Channels ▼
RSS

Design

Unlocking the Desktop



What if all software was open source? Anybody would then be able to add custom features to Microsoft Word, Adobe Photoshop, Apple iTunes, or any other program. A University of Washington project may make this possible.

"Microsoft and Apple aren't going to open up all their stuff. But they all create programs that put pixels on the screen. And if we can modify those pixels, then we can change the program's apparent behavior," said James Fogarty, a UW assistant professor of computer science and engineering.

His approach hijacks the display to customize the user's interaction with the program.

"We really see this as a first step toward a scenario where anybody can modify any application," Fogarty said. "In a sense, this has happened online. You've got this mash-up culture on the Web because everybody can see the HTML. But that hasn't been possible on the desktop."

"Let's say I'm writing a paper in Microsoft Word but I want to listen to music at the same time," explained co-author Morgan Dixon, a doctoral student in computer science and engineering.

Right now he would have to click back and for the between Word and iTunes, but the system he helped create can simply add a few iTunes buttons to the Word toolbar.

"I'm using some program that I love," Dixon said, "and I'm going to stick in some features from some other program that I love, so I have a more unified interface."

More importantly, having more control over widely used programs would allow people to benefit from accessibility tools that have been gathering dust in academic research labs.

One example is target-aware pointing, which can make many interfaces easier for people with muscular dystrophy, Parkinson's disease, cerebral palsy or other motor-control disabilities. On such tool, the bubble cursor, highlights the button closest to it, making it easier for people with disabilities to click a button without having to hit it dead on. Fogarty and Dixon show the first implementation of a bubble cursor in various commercial applications.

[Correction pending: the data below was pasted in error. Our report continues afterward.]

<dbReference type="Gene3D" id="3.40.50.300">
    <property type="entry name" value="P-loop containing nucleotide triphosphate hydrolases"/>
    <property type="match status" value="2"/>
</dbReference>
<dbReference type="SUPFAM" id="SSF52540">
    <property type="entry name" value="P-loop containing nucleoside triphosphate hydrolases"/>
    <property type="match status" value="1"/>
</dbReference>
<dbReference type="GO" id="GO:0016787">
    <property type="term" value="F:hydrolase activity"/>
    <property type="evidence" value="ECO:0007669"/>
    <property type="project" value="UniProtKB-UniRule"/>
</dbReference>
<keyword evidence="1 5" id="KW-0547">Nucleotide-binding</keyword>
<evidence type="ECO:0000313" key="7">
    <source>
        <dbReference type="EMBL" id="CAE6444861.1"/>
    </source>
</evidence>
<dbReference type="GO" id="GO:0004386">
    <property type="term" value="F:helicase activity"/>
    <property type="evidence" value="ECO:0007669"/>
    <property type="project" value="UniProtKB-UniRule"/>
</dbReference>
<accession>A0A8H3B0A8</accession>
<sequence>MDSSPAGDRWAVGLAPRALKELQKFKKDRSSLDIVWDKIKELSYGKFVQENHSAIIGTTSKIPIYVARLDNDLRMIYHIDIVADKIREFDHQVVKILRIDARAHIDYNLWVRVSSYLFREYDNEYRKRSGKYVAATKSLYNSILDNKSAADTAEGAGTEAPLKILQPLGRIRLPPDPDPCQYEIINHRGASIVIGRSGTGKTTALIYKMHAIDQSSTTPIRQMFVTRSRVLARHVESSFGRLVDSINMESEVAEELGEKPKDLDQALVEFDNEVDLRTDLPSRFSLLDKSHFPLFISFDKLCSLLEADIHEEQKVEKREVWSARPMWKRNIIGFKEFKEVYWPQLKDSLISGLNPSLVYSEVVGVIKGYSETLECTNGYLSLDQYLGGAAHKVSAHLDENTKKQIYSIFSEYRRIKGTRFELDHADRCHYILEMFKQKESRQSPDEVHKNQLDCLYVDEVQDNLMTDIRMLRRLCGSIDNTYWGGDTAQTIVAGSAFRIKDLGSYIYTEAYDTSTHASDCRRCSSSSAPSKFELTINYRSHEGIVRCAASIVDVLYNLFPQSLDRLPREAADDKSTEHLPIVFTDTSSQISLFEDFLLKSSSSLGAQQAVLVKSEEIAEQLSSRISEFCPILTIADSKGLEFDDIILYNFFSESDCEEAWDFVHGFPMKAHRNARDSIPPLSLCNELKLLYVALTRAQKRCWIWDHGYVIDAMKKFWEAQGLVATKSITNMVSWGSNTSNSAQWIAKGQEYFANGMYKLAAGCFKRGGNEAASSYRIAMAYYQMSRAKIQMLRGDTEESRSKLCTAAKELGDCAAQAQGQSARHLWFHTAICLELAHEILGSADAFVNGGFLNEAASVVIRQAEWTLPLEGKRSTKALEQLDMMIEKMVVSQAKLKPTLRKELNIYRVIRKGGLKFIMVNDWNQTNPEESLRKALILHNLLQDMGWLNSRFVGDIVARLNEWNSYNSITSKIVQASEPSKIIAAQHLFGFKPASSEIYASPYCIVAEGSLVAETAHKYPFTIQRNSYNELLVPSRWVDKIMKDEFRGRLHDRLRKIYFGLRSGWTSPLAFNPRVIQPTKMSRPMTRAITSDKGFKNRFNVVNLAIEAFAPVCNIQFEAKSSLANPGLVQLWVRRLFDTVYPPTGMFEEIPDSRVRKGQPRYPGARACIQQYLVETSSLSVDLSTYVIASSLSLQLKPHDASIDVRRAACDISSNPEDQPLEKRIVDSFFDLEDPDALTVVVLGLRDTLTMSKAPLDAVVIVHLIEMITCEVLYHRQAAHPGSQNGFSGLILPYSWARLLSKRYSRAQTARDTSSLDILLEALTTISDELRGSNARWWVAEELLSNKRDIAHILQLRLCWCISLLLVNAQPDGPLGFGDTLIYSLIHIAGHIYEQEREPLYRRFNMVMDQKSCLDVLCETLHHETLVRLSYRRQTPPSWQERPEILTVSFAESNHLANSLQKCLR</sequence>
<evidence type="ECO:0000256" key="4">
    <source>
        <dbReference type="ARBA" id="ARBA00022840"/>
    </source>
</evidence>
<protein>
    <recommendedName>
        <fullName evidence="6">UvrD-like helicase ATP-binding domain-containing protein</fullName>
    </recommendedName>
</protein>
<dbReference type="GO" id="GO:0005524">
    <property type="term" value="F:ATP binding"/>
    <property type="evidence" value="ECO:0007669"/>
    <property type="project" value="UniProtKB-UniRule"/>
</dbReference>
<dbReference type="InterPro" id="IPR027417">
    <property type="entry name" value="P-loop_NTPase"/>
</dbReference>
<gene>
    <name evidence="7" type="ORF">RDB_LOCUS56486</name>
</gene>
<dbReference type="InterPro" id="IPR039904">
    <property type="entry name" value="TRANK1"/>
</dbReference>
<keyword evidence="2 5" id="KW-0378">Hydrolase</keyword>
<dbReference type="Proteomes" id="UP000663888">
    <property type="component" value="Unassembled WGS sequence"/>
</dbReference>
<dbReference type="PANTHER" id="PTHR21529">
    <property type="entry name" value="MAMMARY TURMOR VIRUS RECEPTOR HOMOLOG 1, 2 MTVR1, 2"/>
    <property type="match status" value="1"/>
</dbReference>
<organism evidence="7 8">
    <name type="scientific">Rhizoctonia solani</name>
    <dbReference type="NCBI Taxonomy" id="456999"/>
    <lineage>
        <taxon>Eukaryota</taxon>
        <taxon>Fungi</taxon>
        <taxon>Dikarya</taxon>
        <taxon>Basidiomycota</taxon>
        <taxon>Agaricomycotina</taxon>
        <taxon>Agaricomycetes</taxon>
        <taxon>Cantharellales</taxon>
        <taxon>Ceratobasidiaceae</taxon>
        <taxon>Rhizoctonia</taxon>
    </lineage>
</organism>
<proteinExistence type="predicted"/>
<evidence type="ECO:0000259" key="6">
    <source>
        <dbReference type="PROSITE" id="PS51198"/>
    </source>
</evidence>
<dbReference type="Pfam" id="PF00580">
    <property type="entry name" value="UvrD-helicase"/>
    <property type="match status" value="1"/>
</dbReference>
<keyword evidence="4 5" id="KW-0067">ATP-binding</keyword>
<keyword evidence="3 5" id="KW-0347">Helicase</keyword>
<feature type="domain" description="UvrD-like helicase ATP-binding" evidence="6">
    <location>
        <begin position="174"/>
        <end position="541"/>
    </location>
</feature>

"The human-computer interaction community has done 30 years of research on how to make computers more accessible to people with disabilities. But no one change is perfect for everybody," Fogarty said. "That's why you don't see these tools out there."

His research allows people to personalize programs based on their needs.

The tool, named Prefab, takes advantage of the fact that almost all displays are made from prefabricated blocks of code such as buttons, sliders, check boxes and drop-down menus. Prefab looks for those blocks as many as 20 times per second and alters their behavior.

Prefab unlocks previously inaccessible interfaces, allowing people to add the same usability tool to all the applications they run on their desktop. The system could translate a program's interface into a different language, or reorder menus to bump up favorite commands.


Related Reading


More Insights






Currently we allow the following HTML tags in comments:

Single tags

These tags can be used alone and don't need an ending tag.

<br> Defines a single line break

<hr> Defines a horizontal line

Matching tags

These require an ending tag - e.g. <i>italic text</i>

<a> Defines an anchor

<b> Defines bold text

<big> Defines big text

<blockquote> Defines a long quotation

<caption> Defines a table caption

<cite> Defines a citation

<code> Defines computer code text

<em> Defines emphasized text

<fieldset> Defines a border around elements in a form

<h1> This is heading 1

<h2> This is heading 2

<h3> This is heading 3

<h4> This is heading 4

<h5> This is heading 5

<h6> This is heading 6

<i> Defines italic text

<p> Defines a paragraph

<pre> Defines preformatted text

<q> Defines a short quotation

<samp> Defines sample computer code text

<small> Defines small text

<span> Defines a section in a document

<s> Defines strikethrough text

<strike> Defines strikethrough text

<strong> Defines strong text

<sub> Defines subscripted text

<sup> Defines superscripted text

<u> Defines underlined text

Dr. Dobb's encourages readers to engage in spirited, healthy debate, including taking us to task. However, Dr. Dobb's moderates all comments posted to our site, and reserves the right to modify or remove any content that it determines to be derogatory, offensive, inflammatory, vulgar, irrelevant/off-topic, racist or obvious marketing or spam. Dr. Dobb's further reserves the right to disable the profile of any commenter participating in said activities.

 
Disqus Tips To upload an avatar photo, first complete your Disqus profile. | View the list of supported HTML tags you can use to style comments. | Please read our commenting policy.
 

Video